But as things got better with my family, I realized I was not done with my work in Al Anon. I was still in a battle of wills: my will versus reality regarding my son and dyslexia. I realized I needed to stay in Al Anon years after the family crisis had abated because I was treating dyslexia like alcoholism and my son as if he were an alcoholic. I was trying be in control an uncontrollable situation.

    My son was making progress in school but it was slow and no one was telling me he was going to be the next Steve Jobs. The experts were saying that he was struggling to accept his learning difference, which is why he is so angry and anxious all the time. He needed therapy, additional tutoring and massive amounts of patience from his parents. I wasn’t very good at patience; I would get upset, angry and anxious. I would try to force solutions.

    There were times when my son behaved like a PTSD survivor. He would be given an assignment in math and by the time he got home he couldn’t remember how to do the problems. He would descend into anger, escalate, perseverate and explode in rage, because his brain was having a brown-out and sometimes a full black-out. I would panic and think, “I have to do more of this and more of that, find people who can help him.” I would email the teacher, upsetting my son and creating serious problems in my relationship with him.

    Gratefully, in Al Anon I learned to not talk to the dyslexic kid when the dyslexic kid is doing homework. I learned to breathe, walk away, and stay calmly, “I’m sorry homework is so hard for you.” I have learned to calm down because there is nothing I can “do” and more importantly I now have faith that my son is okay and going to be okay even in the middle of his struggle. Our son has the help he needs, is allowed to appropriately express his feelings and thoughts about how hard having dyslexia is at times, and is loved no matter what. I have begun to understand that I can never protect both my child from the suffering and struggles that come with life, including this one.

    I am also now learning that I need to come to terms with being OKAY even if others in my life are struggling or suffering. Being okay doesn’t mean I am uncaring about another’s struggles , in fact there are times that I am involved in trying sort out my son’s learning problems and participate in the process supporting or finding a solution. It just means that I don’t have to join the suffering.

    The 11th step in Al Anon is, "Sought through prayer and meditation to improve our conscious contact with God as we understood Him, praying only for knowledge of His will for us and the power to carry that out." Meditation has given me an important coping and resiliency tool, and where I have learned about and practice detachment. Detachment isn’t disconnection or disinterest. Detachment is the ability to say to myself, “Let go. There is nothing to carry, nothing to become distraught about.”

    I use to think that I wasn’t allowed or entitled to experience real joy, freedom or happiness if others and in particular if my son was struggling. What kind of parent would have a good day while their kid was struggling with reading? I would sink into GUILT. But I now realize not only am I allowed to be free of guilt and experience the good stuff in life, my son who struggles with learning needs to see that I am okay. In fact he deserve to see that I am not taking on his learning struggles psychologically and emotionally. He needs to experience me creating positive interactions with him. Otherwise, if I’m an anxious mess, a negative downward cycle begins to corrode our relationship - we are on a sinking ship together. When I keep a sense of humor and my deep sense of gratitude, and keep moving forward, it gives him the feeling that he’s just a teenager and I’m just his mom, and everything will be okay. It gives him hope, and the balance we both need.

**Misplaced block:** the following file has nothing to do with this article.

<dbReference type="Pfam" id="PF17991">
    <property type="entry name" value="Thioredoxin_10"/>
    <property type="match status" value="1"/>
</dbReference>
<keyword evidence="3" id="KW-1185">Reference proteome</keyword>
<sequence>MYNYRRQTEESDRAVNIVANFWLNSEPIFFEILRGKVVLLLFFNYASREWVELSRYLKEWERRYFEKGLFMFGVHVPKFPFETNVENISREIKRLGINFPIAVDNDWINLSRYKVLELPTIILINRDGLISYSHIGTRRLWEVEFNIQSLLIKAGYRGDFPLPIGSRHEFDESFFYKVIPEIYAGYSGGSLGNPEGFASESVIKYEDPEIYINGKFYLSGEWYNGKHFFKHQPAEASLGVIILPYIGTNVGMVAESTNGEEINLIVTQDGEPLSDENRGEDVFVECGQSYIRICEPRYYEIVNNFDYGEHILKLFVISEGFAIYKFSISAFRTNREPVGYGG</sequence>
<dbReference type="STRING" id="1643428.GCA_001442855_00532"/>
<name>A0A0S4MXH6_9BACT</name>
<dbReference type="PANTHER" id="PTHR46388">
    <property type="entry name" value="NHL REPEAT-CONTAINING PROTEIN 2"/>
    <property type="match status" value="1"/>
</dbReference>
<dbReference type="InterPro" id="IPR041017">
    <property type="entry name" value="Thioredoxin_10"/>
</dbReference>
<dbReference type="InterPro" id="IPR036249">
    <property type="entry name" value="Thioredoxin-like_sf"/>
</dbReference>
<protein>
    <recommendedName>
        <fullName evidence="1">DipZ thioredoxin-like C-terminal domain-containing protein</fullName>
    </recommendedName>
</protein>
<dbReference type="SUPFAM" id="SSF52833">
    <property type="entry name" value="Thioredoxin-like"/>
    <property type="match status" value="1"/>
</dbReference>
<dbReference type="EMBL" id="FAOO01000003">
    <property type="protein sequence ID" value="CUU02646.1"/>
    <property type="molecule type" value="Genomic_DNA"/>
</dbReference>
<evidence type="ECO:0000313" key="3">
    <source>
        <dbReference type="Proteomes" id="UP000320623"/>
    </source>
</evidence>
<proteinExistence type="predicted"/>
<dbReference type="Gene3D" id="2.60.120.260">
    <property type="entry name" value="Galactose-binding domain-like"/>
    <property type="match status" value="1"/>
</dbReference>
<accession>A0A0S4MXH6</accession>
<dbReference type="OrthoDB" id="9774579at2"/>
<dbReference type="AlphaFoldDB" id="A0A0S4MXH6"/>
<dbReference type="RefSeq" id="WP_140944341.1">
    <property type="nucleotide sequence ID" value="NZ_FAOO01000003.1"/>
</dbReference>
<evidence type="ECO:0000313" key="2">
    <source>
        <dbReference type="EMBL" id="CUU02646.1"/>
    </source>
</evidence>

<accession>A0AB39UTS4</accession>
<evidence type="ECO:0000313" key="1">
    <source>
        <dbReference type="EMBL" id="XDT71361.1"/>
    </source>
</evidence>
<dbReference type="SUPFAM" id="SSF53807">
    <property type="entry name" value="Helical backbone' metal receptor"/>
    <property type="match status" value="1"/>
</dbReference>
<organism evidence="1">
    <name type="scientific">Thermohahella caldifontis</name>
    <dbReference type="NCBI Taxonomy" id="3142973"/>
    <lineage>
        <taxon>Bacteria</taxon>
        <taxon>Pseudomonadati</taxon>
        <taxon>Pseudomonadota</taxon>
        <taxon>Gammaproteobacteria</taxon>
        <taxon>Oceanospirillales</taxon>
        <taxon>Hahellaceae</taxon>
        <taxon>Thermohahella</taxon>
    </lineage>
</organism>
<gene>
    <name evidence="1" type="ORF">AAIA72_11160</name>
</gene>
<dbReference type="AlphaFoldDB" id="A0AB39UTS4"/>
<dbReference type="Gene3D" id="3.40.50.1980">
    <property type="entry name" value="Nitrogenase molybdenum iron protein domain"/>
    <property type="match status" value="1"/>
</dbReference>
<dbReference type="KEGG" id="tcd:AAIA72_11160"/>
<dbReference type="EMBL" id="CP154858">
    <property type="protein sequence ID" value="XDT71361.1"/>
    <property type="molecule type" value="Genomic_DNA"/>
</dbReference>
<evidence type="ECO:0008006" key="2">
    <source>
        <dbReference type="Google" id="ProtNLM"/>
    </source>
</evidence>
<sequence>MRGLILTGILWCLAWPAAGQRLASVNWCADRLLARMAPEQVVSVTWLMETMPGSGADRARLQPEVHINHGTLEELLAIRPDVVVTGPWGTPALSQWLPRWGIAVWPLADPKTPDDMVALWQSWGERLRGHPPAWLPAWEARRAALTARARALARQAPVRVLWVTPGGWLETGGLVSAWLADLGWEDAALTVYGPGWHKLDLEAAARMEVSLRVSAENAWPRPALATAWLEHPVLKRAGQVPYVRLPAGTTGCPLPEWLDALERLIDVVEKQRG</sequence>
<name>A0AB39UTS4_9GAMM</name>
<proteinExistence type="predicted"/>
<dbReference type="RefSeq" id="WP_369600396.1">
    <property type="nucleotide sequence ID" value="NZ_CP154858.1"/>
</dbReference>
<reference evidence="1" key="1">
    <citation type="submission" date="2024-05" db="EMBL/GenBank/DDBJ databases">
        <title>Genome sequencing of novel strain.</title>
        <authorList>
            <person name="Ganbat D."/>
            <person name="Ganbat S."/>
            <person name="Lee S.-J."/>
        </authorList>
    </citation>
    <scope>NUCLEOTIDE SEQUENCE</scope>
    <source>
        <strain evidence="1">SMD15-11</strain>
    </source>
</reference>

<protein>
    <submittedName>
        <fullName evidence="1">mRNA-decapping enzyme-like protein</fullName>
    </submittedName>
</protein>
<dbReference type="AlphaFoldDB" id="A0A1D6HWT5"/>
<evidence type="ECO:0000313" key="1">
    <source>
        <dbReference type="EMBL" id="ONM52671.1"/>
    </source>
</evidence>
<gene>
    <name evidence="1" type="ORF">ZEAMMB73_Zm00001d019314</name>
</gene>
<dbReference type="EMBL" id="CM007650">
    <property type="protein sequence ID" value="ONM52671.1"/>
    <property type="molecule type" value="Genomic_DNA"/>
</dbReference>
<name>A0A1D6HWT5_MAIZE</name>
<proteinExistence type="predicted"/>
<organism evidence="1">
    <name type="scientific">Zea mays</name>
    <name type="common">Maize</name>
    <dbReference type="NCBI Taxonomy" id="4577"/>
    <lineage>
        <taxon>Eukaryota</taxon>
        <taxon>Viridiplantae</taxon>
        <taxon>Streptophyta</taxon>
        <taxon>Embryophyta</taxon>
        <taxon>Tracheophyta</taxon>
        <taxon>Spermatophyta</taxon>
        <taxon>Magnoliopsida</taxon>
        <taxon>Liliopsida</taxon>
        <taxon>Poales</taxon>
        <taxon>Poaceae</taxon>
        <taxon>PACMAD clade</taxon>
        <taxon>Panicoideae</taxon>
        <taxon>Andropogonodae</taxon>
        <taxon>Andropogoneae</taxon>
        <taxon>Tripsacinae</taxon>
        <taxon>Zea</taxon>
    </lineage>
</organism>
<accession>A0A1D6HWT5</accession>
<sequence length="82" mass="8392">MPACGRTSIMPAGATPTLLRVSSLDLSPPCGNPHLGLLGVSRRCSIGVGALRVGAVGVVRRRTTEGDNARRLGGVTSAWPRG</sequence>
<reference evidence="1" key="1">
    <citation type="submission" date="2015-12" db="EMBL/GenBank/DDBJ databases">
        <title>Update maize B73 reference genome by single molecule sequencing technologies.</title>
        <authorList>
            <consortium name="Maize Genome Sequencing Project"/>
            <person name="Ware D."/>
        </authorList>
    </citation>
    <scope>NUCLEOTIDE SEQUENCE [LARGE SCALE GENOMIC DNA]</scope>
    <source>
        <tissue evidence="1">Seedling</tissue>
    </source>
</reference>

• November 26, 2014 11:59 AM | PEN (Administrator)
    Ask The Expert: Acceptance, Communication and Boundaries - Breathing your Way through the Holidays

    By Elizabeth Corsale, MFT, Director at Pathways Institute

    Parents of kids with learning and attention differences can often feel stress about the prospect of long dinners, evenings, travel and many other logistics as the holidays draw near. One parent told me, "My husband and I take turns when our son gets up and down during Thanksgiving dinner at my mother house. We do this so we get a little bit of time with the extended family. My mother sometimes gets upset and feels like we are pushover parents by not punishing my son for leaving the table."

    What should a parent do to prepare for a situation like this? For parents of kids with learning and attention differences, the work of preparing for and getting through the holidays is inside of ourselves as much as it is logistical.

    The big question is this: "What can I realistically expect of my child during holiday events? What can I expect of myself?"

    To answer this question, you should start with some mental mapping. This means: think, visualize, and get a feel for the events, including timelines and activities.

    After mapping out the holiday, take a deep breath. Exhale. Think about your child and how s/he usually behaves under these type of circumstances. What is the reality of the situation, versus the fantasy? Time for another deep breath and another deep exhale. Now ask yourself, "What's in my control and what's not in my control?"

    For example, if the longest your ADHD child is able to sit at a table is 6 minutes (as opposed to an hour) then you need to really think about how you want to approach a holiday meal. Is there anything you can do to encourage your child to stay longer? Is there a reward they might get if they stay for 15 minutes? And how about if they then take break and come back for dessert? If they are older could they be given a job of serving the food, moving around the table filling the water glasses? Or do you want to just accept your child's current table time limit and not work on skill building this particular holiday?